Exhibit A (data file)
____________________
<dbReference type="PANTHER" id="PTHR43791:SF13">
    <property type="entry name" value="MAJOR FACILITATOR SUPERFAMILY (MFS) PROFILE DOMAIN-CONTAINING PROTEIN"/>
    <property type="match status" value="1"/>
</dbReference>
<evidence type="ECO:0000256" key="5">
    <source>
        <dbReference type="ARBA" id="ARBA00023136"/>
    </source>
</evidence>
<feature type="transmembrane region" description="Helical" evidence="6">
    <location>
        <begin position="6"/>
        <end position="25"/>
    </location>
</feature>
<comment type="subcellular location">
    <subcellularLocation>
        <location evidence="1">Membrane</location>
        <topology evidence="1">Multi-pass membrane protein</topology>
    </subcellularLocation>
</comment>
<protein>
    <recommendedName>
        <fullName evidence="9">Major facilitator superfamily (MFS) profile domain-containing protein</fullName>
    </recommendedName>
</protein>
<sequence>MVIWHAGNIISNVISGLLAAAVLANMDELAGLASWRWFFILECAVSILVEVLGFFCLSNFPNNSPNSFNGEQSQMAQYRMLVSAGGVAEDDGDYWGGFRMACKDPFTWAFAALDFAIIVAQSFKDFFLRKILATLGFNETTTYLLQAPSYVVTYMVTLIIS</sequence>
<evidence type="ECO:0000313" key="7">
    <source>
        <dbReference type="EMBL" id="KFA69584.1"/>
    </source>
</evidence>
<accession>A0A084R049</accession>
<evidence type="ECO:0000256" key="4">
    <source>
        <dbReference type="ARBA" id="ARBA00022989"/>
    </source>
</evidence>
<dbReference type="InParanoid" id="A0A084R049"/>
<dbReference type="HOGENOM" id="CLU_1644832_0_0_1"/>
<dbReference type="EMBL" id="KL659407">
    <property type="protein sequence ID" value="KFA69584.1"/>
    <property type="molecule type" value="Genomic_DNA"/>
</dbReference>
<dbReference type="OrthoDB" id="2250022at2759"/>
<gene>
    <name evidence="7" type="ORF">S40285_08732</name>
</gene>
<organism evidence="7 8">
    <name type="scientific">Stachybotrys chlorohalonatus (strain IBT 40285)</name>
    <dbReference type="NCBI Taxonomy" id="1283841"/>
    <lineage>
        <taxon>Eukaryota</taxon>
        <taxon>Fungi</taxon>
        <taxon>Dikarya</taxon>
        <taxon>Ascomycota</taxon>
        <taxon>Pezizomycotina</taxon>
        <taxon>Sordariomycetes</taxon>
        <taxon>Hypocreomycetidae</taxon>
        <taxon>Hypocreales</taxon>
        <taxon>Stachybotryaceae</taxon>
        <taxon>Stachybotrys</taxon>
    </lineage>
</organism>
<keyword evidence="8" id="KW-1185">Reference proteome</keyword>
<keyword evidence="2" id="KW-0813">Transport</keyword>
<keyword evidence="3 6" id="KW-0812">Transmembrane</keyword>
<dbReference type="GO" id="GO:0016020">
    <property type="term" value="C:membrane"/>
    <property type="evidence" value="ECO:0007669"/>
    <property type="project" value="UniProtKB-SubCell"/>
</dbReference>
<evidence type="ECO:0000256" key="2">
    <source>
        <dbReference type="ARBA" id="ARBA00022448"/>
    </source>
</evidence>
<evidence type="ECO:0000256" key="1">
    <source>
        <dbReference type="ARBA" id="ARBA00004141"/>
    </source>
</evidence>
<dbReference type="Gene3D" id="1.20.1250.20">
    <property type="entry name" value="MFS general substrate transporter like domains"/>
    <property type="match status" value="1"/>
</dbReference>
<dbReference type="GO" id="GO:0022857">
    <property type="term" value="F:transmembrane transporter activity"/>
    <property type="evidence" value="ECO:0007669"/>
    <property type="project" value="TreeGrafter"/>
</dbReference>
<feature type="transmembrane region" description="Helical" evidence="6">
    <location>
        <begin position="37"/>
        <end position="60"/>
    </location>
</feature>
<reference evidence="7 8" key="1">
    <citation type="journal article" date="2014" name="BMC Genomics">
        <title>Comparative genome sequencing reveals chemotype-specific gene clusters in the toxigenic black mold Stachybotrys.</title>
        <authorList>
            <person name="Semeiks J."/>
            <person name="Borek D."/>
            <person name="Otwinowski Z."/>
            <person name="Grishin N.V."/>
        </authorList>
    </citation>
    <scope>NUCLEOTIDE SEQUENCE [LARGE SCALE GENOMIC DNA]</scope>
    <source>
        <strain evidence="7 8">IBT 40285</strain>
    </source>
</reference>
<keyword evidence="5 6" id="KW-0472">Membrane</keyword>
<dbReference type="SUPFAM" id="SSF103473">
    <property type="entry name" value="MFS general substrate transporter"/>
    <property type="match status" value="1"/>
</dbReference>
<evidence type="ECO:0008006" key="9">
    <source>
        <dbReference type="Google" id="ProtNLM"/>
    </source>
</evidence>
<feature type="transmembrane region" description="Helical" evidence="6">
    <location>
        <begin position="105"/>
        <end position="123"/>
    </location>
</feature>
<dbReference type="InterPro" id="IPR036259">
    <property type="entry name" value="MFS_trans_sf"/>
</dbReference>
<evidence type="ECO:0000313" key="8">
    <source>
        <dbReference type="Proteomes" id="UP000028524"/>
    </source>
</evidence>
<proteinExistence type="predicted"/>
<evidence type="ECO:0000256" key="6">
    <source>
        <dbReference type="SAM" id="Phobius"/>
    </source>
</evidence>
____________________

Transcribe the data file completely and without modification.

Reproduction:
<dbReference type="PANTHER" id="PTHR43791:SF13">
    <property type="entry name" value="MAJOR FACILITATOR SUPERFAMILY (MFS) PROFILE DOMAIN-CONTAINING PROTEIN"/>
    <property type="match status" value="1"/>
</dbReference>
<evidence type="ECO:0000256" key="5">
    <source>
        <dbReference type="ARBA" id="ARBA00023136"/>
    </source>
</evidence>
<feature type="transmembrane region" description="Helical" evidence="6">
    <location>
        <begin position="6"/>
        <end position="25"/>
    </location>
</feature>
<comment type="subcellular location">
    <subcellularLocation>
        <location evidence="1">Membrane</location>
        <topology evidence="1">Multi-pass membrane protein</topology>
    </subcellularLocation>
</comment>
<protein>
    <recommendedName>
        <fullName evidence="9">Major facilitator superfamily (MFS) profile domain-containing protein</fullName>
    </recommendedName>
</protein>
<sequence>MVIWHAGNIISNVISGLLAAAVLANMDELAGLASWRWFFILECAVSILVEVLGFFCLSNFPNNSPNSFNGEQSQMAQYRMLVSAGGVAEDDGDYWGGFRMACKDPFTWAFAALDFAIIVAQSFKDFFLRKILATLGFNETTTYLLQAPSYVVTYMVTLIIS</sequence>
<evidence type="ECO:0000313" key="7">
    <source>
        <dbReference type="EMBL" id="KFA69584.1"/>
    </source>
</evidence>
<accession>A0A084R049</accession>
<evidence type="ECO:0000256" key="4">
    <source>
        <dbReference type="ARBA" id="ARBA00022989"/>
    </source>
</evidence>
<dbReference type="InParanoid" id="A0A084R049"/>
<dbReference type="HOGENOM" id="CLU_1644832_0_0_1"/>
<dbReference type="EMBL" id="KL659407">
    <property type="protein sequence ID" value="KFA69584.1"/>
    <property type="molecule type" value="Genomic_DNA"/>
</dbReference>
<dbReference type="OrthoDB" id="2250022at2759"/>
<gene>
    <name evidence="7" type="ORF">S40285_08732</name>
</gene>
<organism evidence="7 8">
    <name type="scientific">Stachybotrys chlorohalonatus (strain IBT 40285)</name>
    <dbReference type="NCBI Taxonomy" id="1283841"/>
    <lineage>
        <taxon>Eukaryota</taxon>
        <taxon>Fungi</taxon>
        <taxon>Dikarya</taxon>
        <taxon>Ascomycota</taxon>
        <taxon>Pezizomycotina</taxon>
        <taxon>Sordariomycetes</taxon>
        <taxon>Hypocreomycetidae</taxon>
        <taxon>Hypocreales</taxon>
        <taxon>Stachybotryaceae</taxon>
        <taxon>Stachybotrys</taxon>
    </lineage>
</organism>
<keyword evidence="8" id="KW-1185">Reference proteome</keyword>
<keyword evidence="2" id="KW-0813">Transport</keyword>
<keyword evidence="3 6" id="KW-0812">Transmembrane</keyword>
<dbReference type="GO" id="GO:0016020">
    <property type="term" value="C:membrane"/>
    <property type="evidence" value="ECO:0007669"/>
    <property type="project" value="UniProtKB-SubCell"/>
</dbReference>
<evidence type="ECO:0000256" key="2">
    <source>
        <dbReference type="ARBA" id="ARBA00022448"/>
    </source>
</evidence>
<evidence type="ECO:0000256" key="1">
    <source>
        <dbReference type="ARBA" id="ARBA00004141"/>
    </source>
</evidence>
<dbReference type="Gene3D" id="1.20.1250.20">
    <property type="entry name" value="MFS general substrate transporter like domains"/>
    <property type="match status" value="1"/>
</dbReference>
<dbReference type="GO" id="GO:0022857">
    <property type="term" value="F:transmembrane transporter activity"/>
    <property type="evidence" value="ECO:0007669"/>
    <property type="project" value="TreeGrafter"/>
</dbReference>
<feature type="transmembrane region" description="Helical" evidence="6">
    <location>
        <begin position="37"/>
        <end position="60"/>
    </location>
</feature>
<reference evidence="7 8" key="1">
    <citation type="journal article" date="2014" name="BMC Genomics">
        <title>Comparative genome sequencing reveals chemotype-specific gene clusters in the toxigenic black mold Stachybotrys.</title>
        <authorList>
            <person name="Semeiks J."/>
            <person name="Borek D."/>
            <person name="Otwinowski Z."/>
            <person name="Grishin N.V."/>
        </authorList>
    </citation>
    <scope>NUCLEOTIDE SEQUENCE [LARGE SCALE GENOMIC DNA]</scope>
    <source>
        <strain evidence="7 8">IBT 40285</strain>
    </source>
</reference>
<keyword evidence="5 6" id="KW-0472">Membrane</keyword>
<dbReference type="SUPFAM" id="SSF103473">
    <property type="entry name" value="MFS general substrate transporter"/>
    <property type="match status" value="1"/>
</dbReference>
<evidence type="ECO:0008006" key="9">
    <source>
        <dbReference type="Google" id="ProtNLM"/>
    </source>
</evidence>
<feature type="transmembrane region" description="Helical" evidence="6">
    <location>
        <begin position="105"/>
        <end position="123"/>
    </location>
</feature>
<dbReference type="InterPro" id="IPR036259">
    <property type="entry name" value="MFS_trans_sf"/>
</dbReference>
<evidence type="ECO:0000313" key="8">
    <source>
        <dbReference type="Proteomes" id="UP000028524"/>
    </source>
</evidence>
<proteinExistence type="predicted"/>
<evidence type="ECO:0000256" key="6">
    <source>
        <dbReference type="SAM" id="Phobius"/>
    </source>
</evidence>